Across the board, this turns into an engaging track. It covers a good range of subjects and digs into them well. Nothing about it stands out as particularly outstanding, but it’s a consistently solid piece.
The set includes a Blu-ray copy of Warrior, and that’s where we find an enhanced viewing mode. Entitled “Full Contact”, this essentially acts as a video commentary with a rotating roster of participants.
O’Connor sits through the whole thing and acts as moderator with the ever-changing collection of participants. We see Tambakis, actor/assistant stunt coordinator Fernando Chien, sound re-recording mixer Christian P. Minkler, sound effects/sound re-recording mixer Mark A. Mangini, music composer Mark Isham, Tapout’s Dan Caldwell and Timothy Katz, “Full Contact” director Jon Mefford and actors Nick Nolte and Maximiliano Hernandez.
In addition to the video commentary elements, we see photos and footage from the set, but the commentary bits become the main attraction here. We learn about story and characters, cast and performances, the fight sequences, sound and music, and a mix of other topics.
Some of this echoes the audio commentary, but the new voices help give it a different personality. “Contact” manages to touch on a lot of areas and does so pretty well. It peters out around the one-hour mark and becomes subject to some gaps, but it’s still an informative look at the film.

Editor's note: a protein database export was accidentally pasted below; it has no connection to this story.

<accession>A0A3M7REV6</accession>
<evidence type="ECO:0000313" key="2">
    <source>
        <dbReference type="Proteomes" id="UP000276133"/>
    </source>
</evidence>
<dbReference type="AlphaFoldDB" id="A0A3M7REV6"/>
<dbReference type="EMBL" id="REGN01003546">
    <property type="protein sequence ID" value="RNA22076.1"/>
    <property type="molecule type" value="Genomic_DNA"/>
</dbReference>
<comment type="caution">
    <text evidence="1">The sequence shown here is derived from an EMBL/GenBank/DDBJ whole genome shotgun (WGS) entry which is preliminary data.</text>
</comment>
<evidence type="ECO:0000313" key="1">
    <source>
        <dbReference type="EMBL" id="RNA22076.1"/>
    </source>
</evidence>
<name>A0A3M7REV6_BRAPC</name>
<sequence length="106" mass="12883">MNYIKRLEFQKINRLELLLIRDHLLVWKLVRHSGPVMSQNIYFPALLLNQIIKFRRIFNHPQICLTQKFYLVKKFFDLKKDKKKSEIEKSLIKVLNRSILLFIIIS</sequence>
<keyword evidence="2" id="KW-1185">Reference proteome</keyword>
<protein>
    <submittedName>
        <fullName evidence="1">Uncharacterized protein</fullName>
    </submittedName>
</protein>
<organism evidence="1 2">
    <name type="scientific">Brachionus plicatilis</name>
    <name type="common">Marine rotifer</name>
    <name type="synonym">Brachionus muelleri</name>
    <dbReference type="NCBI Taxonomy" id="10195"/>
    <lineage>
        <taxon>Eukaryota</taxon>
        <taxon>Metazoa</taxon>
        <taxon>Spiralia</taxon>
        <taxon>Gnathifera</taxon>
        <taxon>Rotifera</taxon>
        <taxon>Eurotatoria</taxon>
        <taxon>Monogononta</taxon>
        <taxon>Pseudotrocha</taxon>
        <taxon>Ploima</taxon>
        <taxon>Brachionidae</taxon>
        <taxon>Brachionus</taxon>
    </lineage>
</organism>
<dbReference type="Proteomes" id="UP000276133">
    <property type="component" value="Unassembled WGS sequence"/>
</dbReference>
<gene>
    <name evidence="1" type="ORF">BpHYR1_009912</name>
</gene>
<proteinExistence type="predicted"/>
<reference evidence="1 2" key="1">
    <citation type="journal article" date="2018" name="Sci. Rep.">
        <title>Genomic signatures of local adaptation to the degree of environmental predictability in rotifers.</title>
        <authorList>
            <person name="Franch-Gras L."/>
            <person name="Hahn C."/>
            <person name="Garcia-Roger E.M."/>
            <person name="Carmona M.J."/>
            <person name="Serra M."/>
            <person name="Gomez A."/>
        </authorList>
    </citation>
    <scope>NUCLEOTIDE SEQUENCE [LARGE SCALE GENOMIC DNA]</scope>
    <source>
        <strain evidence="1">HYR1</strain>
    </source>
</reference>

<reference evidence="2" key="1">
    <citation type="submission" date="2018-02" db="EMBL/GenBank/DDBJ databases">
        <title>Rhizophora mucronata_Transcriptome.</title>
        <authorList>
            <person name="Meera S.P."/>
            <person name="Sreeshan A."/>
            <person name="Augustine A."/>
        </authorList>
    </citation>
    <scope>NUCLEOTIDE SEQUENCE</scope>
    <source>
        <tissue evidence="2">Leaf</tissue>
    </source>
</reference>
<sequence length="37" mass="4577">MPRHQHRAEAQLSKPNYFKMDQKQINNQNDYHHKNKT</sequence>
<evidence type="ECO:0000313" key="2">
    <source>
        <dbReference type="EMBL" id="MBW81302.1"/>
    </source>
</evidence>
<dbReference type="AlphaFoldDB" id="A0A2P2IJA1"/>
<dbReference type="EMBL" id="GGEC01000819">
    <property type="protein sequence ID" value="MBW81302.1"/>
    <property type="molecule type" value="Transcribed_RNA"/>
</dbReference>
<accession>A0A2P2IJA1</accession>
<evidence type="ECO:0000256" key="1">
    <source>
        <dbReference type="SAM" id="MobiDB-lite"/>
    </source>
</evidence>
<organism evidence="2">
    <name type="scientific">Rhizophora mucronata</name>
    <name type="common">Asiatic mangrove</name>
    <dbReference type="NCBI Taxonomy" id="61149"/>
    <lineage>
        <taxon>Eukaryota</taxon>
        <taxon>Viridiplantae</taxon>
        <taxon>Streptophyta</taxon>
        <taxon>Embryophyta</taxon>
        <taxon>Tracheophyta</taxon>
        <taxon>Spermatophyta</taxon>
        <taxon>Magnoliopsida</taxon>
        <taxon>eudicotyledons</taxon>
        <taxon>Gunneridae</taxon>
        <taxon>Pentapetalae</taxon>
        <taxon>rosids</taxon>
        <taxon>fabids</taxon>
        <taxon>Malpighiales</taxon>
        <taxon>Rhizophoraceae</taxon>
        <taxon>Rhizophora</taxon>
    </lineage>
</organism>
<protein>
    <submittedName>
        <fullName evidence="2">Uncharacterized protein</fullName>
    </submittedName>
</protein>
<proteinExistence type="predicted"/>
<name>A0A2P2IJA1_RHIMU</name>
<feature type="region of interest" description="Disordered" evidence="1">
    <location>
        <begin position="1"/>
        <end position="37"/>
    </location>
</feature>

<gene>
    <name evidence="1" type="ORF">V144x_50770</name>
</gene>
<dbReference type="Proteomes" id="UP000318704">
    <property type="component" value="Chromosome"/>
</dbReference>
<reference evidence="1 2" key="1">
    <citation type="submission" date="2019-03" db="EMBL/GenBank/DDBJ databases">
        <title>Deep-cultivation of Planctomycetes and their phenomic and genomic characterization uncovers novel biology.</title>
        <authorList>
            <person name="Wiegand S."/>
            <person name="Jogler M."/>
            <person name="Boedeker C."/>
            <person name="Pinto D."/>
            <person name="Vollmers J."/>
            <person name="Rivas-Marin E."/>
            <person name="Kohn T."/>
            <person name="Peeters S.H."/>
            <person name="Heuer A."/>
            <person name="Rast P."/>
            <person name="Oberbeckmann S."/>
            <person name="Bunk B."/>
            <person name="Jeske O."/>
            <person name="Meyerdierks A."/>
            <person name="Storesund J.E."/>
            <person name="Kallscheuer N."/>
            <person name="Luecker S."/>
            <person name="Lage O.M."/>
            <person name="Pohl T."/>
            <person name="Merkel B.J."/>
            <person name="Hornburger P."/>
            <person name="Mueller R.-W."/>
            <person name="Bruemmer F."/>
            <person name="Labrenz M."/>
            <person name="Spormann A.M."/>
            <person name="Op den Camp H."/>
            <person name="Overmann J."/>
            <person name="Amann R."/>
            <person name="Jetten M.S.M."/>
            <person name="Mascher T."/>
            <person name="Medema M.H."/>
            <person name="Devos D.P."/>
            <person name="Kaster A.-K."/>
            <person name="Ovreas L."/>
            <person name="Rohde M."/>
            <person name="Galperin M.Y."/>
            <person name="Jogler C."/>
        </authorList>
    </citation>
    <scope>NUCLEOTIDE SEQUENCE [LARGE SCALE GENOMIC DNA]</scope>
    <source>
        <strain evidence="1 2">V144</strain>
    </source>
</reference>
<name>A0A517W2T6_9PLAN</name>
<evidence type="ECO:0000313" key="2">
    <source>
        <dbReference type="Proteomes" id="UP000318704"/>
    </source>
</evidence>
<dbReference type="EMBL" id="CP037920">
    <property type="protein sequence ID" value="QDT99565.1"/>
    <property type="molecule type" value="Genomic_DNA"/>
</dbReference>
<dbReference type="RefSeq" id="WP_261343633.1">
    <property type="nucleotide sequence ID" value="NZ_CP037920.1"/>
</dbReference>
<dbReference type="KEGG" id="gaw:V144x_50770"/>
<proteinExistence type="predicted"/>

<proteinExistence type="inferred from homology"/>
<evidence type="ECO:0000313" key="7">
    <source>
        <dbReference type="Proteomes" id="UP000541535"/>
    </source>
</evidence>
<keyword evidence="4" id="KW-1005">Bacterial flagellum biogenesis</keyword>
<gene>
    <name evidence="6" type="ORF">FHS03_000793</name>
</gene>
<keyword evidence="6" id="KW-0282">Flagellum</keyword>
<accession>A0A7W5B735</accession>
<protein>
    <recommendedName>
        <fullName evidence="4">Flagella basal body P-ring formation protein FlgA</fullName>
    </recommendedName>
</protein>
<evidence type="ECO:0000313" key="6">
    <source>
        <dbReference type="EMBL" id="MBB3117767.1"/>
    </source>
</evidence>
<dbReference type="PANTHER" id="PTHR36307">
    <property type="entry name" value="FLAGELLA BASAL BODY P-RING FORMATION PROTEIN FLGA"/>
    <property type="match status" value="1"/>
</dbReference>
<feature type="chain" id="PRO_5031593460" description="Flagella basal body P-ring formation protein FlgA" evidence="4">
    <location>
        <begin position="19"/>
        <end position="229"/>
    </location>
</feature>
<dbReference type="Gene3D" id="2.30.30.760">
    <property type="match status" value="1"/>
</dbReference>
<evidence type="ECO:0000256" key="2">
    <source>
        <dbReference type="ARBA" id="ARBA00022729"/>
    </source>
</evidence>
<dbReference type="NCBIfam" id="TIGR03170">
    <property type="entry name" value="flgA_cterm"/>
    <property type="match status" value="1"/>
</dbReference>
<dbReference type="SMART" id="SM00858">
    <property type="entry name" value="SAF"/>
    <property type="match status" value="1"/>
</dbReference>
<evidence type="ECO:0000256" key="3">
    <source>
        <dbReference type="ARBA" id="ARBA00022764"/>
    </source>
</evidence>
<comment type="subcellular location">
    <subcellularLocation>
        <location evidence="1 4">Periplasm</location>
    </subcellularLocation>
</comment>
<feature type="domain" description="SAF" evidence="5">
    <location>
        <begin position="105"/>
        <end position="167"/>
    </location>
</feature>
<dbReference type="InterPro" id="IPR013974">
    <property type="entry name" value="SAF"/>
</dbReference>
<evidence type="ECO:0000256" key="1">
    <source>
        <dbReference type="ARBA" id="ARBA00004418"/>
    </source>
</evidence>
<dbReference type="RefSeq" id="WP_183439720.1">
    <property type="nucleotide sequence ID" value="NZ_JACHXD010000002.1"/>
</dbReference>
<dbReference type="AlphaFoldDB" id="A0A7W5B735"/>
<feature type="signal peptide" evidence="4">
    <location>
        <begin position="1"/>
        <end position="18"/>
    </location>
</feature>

Next comes a documentary called Redemption: Bringing Warrior to Life. It lasts 31 minutes, 57 seconds and features O’Connor, Edgerton, Nolte, Tambakis, Katz, Caldwell, Gilroy, stunt coordinator/fight choreographer JJ Perry, executive producer John J. Kelly, and actors Tom Hardy, Jennifer Morrison, Frank Grillo, Anthony “Rumble” Johnson, Kurt Angle, Nate Marquardt, and John Rosenthal.
“Redemption” looks at influences, themes and story/character subjects, the choice to go with Mixed Martial Arts and aspects of that world, script and development, visual/photographic choices, cast, training and performances, choreography and staging the fights, editing, and the end result.
With two commentaries already behind us, some repetition becomes inevitable with “Redemption”. However, redundant material seems pretty rare, and the program delivers a nice overall view of the production. It’s thoughtful and interesting as it digs into various aspects of the flick.